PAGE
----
Intelligent Traffic Signal System (New York City, Tampa) adjusts signal timing and grants priority and preemption to improve traffic flow and pedestrian safety.

Automated low-speed shuttles will be deployed to support first mile/last mile (a phrase used to describe travel to and from public transportation hubs) connectivity to a new bus rapid transit system. A multimodal trip-planning application with a common payment system will deliver enhanced human services to residents and visitors. Real-time parking information will help drivers reduce time spent looking for parking, and smart streetlights equipped with free public Wi-Fi will improve safety and enable people living in underserved communities to have access to the Internet. The city expects to finish deployment by mid-2019.

The city plans to equip 200 traffic signals and 3,000 vehicles with connected vehicle technologies that will support a variety of mobility and safety applications. Finally, the city’s approach includes an integrated data exchange consisting of a set of data repositories that will be created to support data discovery, analytics, ad hoc investigations, and reporting.

The challenge will extend far beyond this one community. Columbus will provide a foundation that others can build on to develop their own smarter, safer, and more efficient communities.

USDOT is hoping to spur development of connected vehicle technology, and interested communities are getting help from Congress. The 2015 Fixing America’s Surface Transportation (FAST) Act established the Advanced Transportation and Congestion Management Technologies Deployment Program to make competitive grants available for the development of model deployment sites for large-scale installation and operation of advanced transportation technologies to improve safety, efficiency, system performance, and infrastructure return on investment.

More Technology Deployment Grants

In addition, USDOT is building on the connected vehicle effort and expanding its scope to include a broader connectivity between research and pilot deployment. The recent award of grants under the Advanced Transportation and Congestion Management Technologies Deployment initiative provides an opportunity to expand the connected/automated vehicle environment to rural and urban communities across the country.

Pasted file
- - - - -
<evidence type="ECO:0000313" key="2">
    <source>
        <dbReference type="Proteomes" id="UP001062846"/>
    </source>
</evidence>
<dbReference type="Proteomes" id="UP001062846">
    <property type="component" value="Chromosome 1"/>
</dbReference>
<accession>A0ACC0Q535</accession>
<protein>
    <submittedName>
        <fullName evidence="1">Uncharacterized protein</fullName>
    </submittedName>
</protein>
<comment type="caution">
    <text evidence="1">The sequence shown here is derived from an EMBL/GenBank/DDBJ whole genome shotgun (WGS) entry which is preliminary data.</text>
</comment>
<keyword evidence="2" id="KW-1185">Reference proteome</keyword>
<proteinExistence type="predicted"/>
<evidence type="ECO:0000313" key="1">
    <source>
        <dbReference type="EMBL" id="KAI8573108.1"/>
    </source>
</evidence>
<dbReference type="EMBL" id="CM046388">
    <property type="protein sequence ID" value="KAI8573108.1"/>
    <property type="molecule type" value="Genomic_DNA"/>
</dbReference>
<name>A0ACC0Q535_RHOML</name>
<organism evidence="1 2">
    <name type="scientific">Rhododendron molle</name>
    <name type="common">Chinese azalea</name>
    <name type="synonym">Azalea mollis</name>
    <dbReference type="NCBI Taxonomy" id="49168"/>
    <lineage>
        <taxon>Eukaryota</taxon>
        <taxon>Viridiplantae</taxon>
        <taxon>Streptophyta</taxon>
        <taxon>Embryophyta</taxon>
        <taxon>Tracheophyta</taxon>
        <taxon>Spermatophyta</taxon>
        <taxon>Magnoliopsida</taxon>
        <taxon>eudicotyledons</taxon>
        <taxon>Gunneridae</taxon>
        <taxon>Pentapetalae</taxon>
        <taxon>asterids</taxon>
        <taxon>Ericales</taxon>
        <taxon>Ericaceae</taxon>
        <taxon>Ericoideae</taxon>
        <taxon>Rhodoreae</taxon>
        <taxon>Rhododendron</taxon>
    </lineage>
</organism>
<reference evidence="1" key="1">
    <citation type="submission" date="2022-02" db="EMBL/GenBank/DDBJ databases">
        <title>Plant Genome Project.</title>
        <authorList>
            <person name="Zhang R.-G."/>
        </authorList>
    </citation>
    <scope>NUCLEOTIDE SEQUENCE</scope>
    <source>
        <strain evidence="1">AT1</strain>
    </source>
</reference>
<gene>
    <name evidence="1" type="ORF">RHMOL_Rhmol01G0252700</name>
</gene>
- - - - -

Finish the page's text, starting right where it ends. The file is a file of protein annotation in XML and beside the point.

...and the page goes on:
For example, Pittsburgh, PA, will receive nearly $11 million to execute elements of the vision it developed in its Smart City Challenge application, including deployment of smart traffic signal technology—which has been proven to reduce vehicle wait time at traffic lights by up to 40 percent—along major travel corridors. In addition, Denver, CO, will receive approximately $6 million to implement connected vehicle technology to help alleviate the congestion caused by the influx of 200,000 commuters each workday.

The grants will enable cities and rural communities to harness new technologies to reduce congestion, improve mobility, connect people to mass transit, and enhance safety.

“The Advanced Transportation and Congestion Management Technologies Deployment grant program will provide $300 million over 5 years to help communities deploy intelligent transportation systems around the Nation,” says Leonard, “and accelerate the deployment of life-saving and mobility-enhancing new technologies.”

Fuente de la noticia: https://www.fhwa.dot.gov/publications/publicroads/17mayjun/01.cfm